How to deal with unexpected problems and the need for teachers.
Teaching was turning out much better than Jeremy had expected. Having finished university with a reasonable degree but not feeling like joining the rat race, he had decided to postpone making decisions about his long-term future by taking a year 'off' to teach English in Greece. He had taken a one-week TEFL introductory course at a price that seemed exorbitant given the amount he had learnt from it, and answered some of the classified ads in The Guardian. He was now reasonably close to his idea of paradise - living fairly lazily on a Greek island.
The teaching part of his life had initially worried him, but now with three weeks' teaching under his belt, he found he quite enjoyed it and was gaining confidence all the time. Lying on the beach, a bit bored with the novel he was reading, his mind turned to Monday's lessons. He was a bit surprised at how conscientious he was turning out to be. Even though he didn't start teaching on Monday till after lunch, he had already prepared his lessons. Nearly all the courses at the private school Jeremy worked at followed a coursebook, but the Director of Studies encouraged the teachers to adapt and supplement the materials. Last week, she had given Jeremy a couple of tips on how to add a bit of spice to his lessons, and he planned to try them out on Monday.
His first lesson on Monday was a group of schoolkids. He liked them for their enthusiasm and determination to have fun, and he had found that, if he played along with them a little bit, he enjoyed himself too. Monday's lesson concerned comparatives. The coursebook started with a rather dry conversation comparing city life and life in the country. The Director of Studies had suggested that he use a couple of the outspoken boys in his class, get them to come out in front of the class, and ask the class questions like "Who is taller?" and "Who is older?" Jeremy thought that this would be fun, both for his outgoing students and for him.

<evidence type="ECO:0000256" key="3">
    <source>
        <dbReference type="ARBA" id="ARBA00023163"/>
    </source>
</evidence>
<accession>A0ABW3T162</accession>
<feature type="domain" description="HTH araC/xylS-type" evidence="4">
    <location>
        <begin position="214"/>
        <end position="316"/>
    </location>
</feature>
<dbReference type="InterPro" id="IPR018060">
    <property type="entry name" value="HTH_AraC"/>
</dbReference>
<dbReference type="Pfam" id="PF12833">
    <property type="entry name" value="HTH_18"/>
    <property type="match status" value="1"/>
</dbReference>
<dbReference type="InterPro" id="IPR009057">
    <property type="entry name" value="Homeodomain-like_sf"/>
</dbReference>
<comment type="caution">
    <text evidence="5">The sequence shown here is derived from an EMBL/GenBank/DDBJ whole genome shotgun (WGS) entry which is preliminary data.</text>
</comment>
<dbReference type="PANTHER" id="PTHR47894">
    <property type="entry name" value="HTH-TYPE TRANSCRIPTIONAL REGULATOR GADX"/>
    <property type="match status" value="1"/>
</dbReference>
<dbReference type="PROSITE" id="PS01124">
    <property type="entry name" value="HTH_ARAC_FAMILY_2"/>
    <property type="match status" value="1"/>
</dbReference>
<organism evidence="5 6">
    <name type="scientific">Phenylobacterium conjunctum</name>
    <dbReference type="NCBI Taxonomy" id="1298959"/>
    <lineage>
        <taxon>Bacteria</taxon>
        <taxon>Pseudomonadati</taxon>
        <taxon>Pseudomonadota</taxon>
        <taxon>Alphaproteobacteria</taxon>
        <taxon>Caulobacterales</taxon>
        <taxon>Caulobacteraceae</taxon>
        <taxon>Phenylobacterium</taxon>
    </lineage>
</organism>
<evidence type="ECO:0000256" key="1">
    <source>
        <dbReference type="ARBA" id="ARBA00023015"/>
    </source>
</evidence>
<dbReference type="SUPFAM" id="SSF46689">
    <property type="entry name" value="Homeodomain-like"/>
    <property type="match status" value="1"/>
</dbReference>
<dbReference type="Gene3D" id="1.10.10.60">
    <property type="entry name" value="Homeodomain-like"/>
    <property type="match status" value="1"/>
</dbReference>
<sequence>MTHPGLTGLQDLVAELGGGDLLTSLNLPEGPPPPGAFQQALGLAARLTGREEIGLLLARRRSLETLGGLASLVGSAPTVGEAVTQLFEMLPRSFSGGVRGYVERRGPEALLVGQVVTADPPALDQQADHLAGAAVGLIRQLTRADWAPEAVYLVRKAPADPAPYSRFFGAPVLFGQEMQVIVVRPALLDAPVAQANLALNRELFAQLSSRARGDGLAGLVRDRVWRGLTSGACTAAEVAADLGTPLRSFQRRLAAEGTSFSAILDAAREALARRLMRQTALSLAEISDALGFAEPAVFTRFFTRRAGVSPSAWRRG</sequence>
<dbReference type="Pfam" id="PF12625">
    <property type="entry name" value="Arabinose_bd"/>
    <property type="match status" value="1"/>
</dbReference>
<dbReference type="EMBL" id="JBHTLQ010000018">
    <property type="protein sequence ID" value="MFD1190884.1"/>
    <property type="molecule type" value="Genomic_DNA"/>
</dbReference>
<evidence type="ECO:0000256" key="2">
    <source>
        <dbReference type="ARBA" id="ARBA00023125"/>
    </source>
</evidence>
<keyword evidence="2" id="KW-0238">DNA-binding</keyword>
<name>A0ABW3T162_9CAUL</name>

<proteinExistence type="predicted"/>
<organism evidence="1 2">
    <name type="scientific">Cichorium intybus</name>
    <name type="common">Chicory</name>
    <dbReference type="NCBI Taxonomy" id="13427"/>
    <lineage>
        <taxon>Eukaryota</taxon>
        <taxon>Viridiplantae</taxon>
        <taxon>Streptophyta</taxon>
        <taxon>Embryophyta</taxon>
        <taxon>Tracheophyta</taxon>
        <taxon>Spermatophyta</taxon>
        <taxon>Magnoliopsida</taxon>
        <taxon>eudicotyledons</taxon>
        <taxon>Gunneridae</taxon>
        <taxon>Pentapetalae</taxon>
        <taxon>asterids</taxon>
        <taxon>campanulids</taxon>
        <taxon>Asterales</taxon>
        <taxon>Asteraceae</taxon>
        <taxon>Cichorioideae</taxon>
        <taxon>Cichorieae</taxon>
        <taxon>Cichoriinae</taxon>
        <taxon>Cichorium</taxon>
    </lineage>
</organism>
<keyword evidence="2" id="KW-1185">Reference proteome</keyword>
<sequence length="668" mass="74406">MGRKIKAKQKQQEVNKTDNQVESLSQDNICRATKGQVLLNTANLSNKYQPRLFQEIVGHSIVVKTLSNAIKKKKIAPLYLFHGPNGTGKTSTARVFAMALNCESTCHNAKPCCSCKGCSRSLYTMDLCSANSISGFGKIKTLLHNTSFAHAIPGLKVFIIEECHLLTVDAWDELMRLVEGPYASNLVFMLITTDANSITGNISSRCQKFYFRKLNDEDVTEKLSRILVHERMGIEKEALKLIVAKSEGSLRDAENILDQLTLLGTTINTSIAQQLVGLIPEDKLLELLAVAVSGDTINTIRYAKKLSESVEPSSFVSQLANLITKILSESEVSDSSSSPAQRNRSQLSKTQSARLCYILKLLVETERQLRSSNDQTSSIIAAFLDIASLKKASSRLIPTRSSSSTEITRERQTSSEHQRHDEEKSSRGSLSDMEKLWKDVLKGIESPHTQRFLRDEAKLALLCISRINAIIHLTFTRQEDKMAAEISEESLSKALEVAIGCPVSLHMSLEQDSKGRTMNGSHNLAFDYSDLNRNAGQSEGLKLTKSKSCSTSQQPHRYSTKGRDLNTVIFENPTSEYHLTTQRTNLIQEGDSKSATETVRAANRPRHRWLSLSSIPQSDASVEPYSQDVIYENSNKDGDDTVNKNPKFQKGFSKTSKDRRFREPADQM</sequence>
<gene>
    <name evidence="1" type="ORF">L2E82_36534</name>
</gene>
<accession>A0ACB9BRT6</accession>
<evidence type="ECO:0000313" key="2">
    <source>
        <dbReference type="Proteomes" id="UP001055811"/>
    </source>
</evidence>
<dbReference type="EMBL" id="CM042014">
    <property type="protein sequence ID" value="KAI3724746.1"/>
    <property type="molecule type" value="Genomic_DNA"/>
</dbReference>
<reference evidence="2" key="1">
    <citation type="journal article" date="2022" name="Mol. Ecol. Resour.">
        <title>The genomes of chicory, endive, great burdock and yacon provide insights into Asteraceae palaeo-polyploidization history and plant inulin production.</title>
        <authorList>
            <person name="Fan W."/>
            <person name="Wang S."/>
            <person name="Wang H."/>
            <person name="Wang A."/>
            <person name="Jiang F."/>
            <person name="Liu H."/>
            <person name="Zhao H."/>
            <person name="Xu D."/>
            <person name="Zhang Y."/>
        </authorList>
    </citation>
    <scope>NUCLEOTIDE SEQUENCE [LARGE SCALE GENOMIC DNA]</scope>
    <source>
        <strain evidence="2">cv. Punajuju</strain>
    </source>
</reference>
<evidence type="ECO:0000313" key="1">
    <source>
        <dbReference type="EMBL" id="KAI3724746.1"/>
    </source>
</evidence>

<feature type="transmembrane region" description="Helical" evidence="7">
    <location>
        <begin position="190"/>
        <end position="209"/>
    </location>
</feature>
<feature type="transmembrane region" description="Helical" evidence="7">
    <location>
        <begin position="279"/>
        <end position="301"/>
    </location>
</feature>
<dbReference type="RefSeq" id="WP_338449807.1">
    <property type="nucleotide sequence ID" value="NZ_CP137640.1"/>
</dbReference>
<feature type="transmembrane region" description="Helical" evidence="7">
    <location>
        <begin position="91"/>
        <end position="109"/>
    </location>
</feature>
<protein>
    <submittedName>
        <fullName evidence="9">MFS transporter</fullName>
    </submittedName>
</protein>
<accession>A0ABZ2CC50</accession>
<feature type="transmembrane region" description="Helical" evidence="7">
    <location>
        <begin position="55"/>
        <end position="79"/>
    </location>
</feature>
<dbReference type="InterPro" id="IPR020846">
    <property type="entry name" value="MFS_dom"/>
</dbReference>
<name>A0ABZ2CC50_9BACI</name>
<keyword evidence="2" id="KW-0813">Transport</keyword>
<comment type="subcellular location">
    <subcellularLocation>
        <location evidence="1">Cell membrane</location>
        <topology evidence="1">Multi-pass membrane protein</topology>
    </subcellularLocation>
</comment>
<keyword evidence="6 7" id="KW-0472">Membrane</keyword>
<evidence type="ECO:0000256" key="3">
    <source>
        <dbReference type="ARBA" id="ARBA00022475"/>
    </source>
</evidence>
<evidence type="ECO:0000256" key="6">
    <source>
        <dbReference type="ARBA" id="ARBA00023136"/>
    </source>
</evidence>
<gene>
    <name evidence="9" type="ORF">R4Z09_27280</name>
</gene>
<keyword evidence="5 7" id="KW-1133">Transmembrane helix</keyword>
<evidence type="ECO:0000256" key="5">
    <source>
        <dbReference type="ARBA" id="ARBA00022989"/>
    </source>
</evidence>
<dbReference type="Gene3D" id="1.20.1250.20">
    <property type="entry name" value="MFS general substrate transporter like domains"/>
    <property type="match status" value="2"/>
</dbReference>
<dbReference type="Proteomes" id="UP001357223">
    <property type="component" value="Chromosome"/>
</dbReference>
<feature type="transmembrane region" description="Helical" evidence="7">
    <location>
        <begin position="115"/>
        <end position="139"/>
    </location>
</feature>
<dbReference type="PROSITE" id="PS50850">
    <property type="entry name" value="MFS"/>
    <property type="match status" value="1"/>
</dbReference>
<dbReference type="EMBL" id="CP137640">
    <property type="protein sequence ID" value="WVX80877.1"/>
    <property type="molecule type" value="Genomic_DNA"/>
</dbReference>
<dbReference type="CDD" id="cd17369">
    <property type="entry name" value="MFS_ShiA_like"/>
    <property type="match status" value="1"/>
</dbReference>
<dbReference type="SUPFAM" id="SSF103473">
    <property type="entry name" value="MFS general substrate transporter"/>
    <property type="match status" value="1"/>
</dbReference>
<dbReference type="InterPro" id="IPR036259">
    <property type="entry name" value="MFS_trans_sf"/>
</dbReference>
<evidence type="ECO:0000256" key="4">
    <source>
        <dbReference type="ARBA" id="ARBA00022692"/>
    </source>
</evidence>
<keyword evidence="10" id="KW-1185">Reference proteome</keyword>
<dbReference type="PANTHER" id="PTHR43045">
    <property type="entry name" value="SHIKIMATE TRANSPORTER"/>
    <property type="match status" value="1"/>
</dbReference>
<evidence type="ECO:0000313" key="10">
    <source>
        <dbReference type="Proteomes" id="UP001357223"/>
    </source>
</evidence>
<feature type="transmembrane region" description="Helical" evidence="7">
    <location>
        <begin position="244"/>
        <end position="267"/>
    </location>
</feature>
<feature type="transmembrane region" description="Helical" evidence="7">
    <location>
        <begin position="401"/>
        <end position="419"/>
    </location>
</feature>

On the Monday, the students seemed even chirpier than usual. Jeremy chose two of the fashionable, assertive boys to come to the front. He started asking questions to the class about the two boys, and the class eagerly shouted back answers. Soon, a couple of the two boys' friends at the back started shouting out "Who is stupider?' and "Who is uglier?" Jeremy was actually quite happy with this. He knew the two boys at the front wouldn't mind too much and he was pleased that his students were producing sentences using the target language without prompting.
After a couple of minutes of near uproar, Jeremy quietened the class down so that he could explain the language. On the board he wrote:
Nikolas is taller than Dmitri.
Dmitri is older than Nikolas.
He explained that two people or two things could be compared by adding -er to an adjective followed by than, and highlighted the relevant parts of the sentences on the board. Jeremy didn't particularly like giving explanations, especially with these lively teenagers, since they interrupted the fun in the lesson. He wanted to move on quickly to getting the students into groups to write up silly comparisons, but he was stopped by Adriana, one of the more serious girls, who asked:"The book have City life is more expensive than country life. Why not expensiver than?" Jeremy had to think quickly. He remembered there was something about this in the teacher's book, but he found the teacher's book boring and hadn't paid any attention to it.
"OK", he said, "some adjectives use -er and some use more", hoping he could now get on with the groupwork.
Adriana, however, was persistent. "Why? How you know?"
Jeremy was forced to think on his feet. "Well, long adjectives use more. Short adjectives use -er."
Sensing that Jeremy was unsure of his ground, the students set up a barrage of questions.
"What about narrow?"
"What about friendly?"
"What about unfriendly?"
"But unfriendly is long word."
"What about quiet?"
"What about clever?"
"What about stupid?"
"Um, more stupid."
"Why hotter have two Ts?"
"Er, because the T is after a vowel."
"What about neat?"
"N-E-A-T-T-E-R." Jeremy felt this was wrong, but wanted to be consistent.
"What about bored?"
"Er, more bored."
"But bored is short word."
"OK, boreder then." As soon as he said this, Jeremy prayed that his students would forget it.
"What about easy?"
Adriana, who had started the whole thing off, now brought it to a close. "What is the rule?", she asked.
Jeremy didn't know what to say. He couldn't think of a rule for comparatives. "Well, it's very difficult. It's easier if you learn word by word." He carried on with a few illustrations on the board, and thankfully after a couple of minutes he was able to move on to the long-awaited groupwork.